After the Webinar: Partners in Investigating Animal Crimes. Q&A with the Presenters

Webinar presenters Linda Fielder and Emily Lewis answered a number of your questions after their presentation Partners in Investigating Animal Crimes. Here are just a few of their responses.


Audience Question: How much additional education does a veterinarian need to have to be able to support criminal investigations? Is it a ton of time, a ton of extra vet courses? And is it a bunch of extra costs? 

Linda Fielder: That’s a great question. So, veterinarians are doctors who are experts in animal care and treatment. So, you already have the baseline of knowledge that you need in order to contribute to a forensic case. That being said, a lot of the things that you’ll be learning are really how the evidence that you collect is used in the investigation and trial, and how to write a report that will be used in a case packet. You want to use plain English when you’re testifying so that the court and the prosecutor can understand what you’re saying. In the end, you are making a determination about the cause and manner of death. How long an animal was in pain, or what degree of pain they might have suffered. There’s a lot of training out there and easily available in books and on the Internet. And there is a certificate or a graduate program through the University of Florida where you can specialize in veterinary forensics as well. So, I want to say, a baseline of training is important. And beyond that, then the time commitment is really about where you take it.


Audience Question: Could a vet tech start taking some of these classes as well? They may not be able to sign off on the certificate of death or something like that, but could a vet tech aid significantly in this data collection, in this evidence collection?

Linda Fielder: Absolutely. Veterinary technicians can be critical on the scene as scene responders, identifying evidence. You also are certified in your area of science, so you do have the expertise to contribute to these cases. And in many cases, you can help guide and inform a veterinarian who might not have the same level of training in forensics in what to look for, how to process and package evidence, and the like. So absolutely.


Audience Question: So many communities don’t have enough veterinary services right now. How do you find vets who support these investigations? Specifically, what advice do you have for agencies in impoverished, rural areas, who are struggling with the resources to offer assistance with veterinary care?

Linda Fielder: Sure, well, one of our top recommendations would be to apply for our project. Another would be to go out and make those relationships, or make those connections, and start with a handshake and a conversation. A lot of veterinarians don’t understand what’s expected of them in this level of work, in this area of assistance to law enforcement, and so sometimes they’re afraid of the time commitment or the cost, or showing up for a trial, or having to provide testimony. This type of work really elevates the opinion of that veterinarian in the community. They are really viewed as heroes and exemplary citizens when they participate in protecting animal welfare.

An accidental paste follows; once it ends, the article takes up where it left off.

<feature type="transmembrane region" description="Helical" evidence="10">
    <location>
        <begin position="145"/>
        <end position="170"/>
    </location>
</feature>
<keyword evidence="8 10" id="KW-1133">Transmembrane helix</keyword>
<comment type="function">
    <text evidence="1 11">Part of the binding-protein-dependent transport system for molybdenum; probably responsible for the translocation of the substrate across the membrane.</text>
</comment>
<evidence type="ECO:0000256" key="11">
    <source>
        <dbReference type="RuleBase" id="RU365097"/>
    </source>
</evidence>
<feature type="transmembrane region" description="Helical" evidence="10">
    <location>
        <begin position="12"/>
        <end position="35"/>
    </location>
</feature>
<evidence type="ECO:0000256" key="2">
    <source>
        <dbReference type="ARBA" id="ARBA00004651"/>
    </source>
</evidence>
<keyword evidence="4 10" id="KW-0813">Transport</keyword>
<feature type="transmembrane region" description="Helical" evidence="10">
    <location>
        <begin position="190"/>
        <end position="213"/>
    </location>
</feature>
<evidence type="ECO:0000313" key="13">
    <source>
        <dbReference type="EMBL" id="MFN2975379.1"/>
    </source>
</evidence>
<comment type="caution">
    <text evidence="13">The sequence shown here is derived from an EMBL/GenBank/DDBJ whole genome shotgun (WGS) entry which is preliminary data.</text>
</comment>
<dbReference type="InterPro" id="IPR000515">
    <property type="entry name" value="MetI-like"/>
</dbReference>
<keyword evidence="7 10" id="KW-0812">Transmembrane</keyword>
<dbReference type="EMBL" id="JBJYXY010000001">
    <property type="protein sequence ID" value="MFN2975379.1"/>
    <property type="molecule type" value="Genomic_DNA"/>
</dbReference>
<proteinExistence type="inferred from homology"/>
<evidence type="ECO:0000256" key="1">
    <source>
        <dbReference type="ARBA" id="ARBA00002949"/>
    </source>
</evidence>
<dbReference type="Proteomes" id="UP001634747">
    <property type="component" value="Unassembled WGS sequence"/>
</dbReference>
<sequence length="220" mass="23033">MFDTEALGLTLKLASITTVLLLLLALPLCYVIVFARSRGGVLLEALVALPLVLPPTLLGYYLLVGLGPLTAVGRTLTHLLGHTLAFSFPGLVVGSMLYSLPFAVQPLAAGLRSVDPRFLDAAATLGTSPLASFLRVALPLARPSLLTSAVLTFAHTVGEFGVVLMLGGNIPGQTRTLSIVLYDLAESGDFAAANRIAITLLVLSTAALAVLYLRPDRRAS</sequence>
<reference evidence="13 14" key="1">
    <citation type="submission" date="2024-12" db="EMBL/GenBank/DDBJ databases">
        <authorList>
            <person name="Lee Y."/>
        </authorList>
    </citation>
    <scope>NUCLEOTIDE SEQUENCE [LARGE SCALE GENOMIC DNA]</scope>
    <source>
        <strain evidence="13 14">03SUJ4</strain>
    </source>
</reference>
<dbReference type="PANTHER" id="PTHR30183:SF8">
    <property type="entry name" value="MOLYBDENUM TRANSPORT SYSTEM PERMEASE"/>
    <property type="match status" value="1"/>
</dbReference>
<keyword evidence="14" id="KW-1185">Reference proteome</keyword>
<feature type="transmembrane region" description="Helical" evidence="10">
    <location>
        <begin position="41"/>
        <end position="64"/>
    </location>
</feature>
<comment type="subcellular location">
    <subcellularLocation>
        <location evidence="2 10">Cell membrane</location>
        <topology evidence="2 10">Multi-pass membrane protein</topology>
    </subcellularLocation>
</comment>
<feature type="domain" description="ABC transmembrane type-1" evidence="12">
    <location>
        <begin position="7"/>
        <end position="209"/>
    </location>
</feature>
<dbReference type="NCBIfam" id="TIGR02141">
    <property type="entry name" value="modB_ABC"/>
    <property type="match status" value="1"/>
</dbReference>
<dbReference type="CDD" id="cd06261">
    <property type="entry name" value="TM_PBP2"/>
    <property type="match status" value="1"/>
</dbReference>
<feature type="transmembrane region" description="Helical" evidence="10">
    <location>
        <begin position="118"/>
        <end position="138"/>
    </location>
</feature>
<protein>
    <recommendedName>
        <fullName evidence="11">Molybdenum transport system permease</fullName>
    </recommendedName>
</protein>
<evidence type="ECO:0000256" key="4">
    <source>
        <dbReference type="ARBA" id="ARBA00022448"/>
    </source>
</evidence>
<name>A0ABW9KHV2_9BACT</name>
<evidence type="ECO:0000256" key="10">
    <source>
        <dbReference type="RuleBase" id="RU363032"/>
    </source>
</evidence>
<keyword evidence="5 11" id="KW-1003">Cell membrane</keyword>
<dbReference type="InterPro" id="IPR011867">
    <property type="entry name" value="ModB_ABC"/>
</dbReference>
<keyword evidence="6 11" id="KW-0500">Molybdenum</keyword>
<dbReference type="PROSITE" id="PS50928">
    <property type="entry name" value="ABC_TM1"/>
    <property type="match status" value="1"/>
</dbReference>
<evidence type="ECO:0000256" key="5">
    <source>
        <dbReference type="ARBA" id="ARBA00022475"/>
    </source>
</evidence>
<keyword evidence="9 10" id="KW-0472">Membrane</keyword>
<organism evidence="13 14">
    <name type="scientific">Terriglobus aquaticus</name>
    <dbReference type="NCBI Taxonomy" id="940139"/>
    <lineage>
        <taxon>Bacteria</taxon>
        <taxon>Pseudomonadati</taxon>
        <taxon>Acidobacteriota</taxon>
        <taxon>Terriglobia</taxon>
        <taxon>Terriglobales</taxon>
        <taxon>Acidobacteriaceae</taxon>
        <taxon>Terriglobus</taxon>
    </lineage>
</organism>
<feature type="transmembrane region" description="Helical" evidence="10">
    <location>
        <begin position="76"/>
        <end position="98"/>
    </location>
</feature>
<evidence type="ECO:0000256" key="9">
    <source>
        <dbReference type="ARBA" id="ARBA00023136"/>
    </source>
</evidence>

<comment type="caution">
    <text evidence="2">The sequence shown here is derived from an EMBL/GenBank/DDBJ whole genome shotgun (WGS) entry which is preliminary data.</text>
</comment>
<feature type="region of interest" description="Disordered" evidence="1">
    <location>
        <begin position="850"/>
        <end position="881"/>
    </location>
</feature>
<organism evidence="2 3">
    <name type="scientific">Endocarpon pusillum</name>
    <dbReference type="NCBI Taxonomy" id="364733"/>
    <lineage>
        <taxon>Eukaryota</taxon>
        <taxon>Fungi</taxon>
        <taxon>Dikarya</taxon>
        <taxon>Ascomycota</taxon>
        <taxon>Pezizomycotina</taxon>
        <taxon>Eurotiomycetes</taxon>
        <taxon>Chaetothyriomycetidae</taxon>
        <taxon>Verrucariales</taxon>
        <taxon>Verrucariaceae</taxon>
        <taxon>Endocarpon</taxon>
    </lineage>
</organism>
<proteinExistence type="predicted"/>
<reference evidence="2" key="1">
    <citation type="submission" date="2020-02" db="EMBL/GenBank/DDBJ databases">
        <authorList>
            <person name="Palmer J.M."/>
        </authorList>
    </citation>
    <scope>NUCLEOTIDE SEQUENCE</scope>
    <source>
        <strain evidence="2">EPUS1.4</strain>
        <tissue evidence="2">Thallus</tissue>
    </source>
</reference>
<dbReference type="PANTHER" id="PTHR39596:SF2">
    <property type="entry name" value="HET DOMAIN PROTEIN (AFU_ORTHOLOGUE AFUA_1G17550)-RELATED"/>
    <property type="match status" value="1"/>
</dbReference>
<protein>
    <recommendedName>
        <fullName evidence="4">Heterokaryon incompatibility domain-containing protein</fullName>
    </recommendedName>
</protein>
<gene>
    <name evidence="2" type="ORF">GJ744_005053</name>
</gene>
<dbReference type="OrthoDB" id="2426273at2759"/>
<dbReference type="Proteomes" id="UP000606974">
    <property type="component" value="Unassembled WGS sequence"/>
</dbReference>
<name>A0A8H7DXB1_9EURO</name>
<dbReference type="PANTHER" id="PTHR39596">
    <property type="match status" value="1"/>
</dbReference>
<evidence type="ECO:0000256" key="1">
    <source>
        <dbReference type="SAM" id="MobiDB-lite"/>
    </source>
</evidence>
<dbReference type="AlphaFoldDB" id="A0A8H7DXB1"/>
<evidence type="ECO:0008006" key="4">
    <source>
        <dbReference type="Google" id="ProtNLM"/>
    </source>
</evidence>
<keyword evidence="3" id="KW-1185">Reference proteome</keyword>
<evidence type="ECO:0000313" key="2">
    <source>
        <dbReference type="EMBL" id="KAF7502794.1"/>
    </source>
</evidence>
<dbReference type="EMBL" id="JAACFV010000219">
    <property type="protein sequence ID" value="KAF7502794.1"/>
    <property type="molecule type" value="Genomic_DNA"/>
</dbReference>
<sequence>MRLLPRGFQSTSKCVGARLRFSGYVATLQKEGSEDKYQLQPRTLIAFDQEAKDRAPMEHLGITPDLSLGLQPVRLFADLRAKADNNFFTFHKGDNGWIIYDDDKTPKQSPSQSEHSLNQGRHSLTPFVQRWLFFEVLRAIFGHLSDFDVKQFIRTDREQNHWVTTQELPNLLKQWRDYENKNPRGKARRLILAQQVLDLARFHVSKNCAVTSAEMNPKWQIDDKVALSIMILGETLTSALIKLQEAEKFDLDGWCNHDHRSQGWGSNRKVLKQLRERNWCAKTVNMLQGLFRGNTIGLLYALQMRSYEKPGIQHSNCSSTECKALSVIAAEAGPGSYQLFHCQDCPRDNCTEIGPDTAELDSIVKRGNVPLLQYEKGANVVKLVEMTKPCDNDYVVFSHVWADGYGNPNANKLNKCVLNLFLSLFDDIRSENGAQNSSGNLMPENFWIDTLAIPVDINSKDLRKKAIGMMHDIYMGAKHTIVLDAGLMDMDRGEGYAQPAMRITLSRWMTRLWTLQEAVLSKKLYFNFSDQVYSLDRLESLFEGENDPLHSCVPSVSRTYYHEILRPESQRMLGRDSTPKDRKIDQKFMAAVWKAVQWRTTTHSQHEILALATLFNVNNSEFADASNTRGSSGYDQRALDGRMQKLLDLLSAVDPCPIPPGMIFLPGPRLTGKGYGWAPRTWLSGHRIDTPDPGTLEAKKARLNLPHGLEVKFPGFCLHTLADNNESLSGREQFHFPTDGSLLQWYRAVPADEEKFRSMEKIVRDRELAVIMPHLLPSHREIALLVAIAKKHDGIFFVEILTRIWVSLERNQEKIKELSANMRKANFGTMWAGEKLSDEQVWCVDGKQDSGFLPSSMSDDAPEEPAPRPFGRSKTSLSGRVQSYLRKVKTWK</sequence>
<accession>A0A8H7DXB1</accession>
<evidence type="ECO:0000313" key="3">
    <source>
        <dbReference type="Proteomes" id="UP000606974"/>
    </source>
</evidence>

Emily Lewis: And I’ll just add that there are veterinarians who can play a role, even if they’re reviewing records, reports, or photos from a distance. So, if you have a particular case where you have evidence that a veterinarian could evaluate, then reach out to us and we can try to connect you with the veterinarian who could weigh in and be helpful in that case from afar.


Audience Question:  In Connecticut, in 2019. They ceased an emaciated dog. They arrested the owner under an arrest warrant, the owner would not sign the dog over. They are still holding this dog at their facility over two years later. What are your recommendations in terms of how to avoid holding a dog this long in the future? 

Emily Lewis: Well, first of all, I would ask that person to contact me directly, so we can talk about that case specifically. And it’s always going to depend on the state and the remedies that your state law provides, and maybe some other creative ways to look at that case specifically. They’re going to be really case-specific. But I think just having your prosecutors on board, understanding that’s something that’s really important in the case to prioritize and address early on is one step that you can take and, whoever is housing the animal to continue bringing that to the prosecutor’s attention, maybe even to the court’s attention if it has been such a long time. Then utilizing protective custody foster care as a means of at least providing a more humane living circumstance for the animal that’s going to legally have to be held for that long of a time frame.


Click Here to Watch a Recording of Partners in Investigating Animal Crimes

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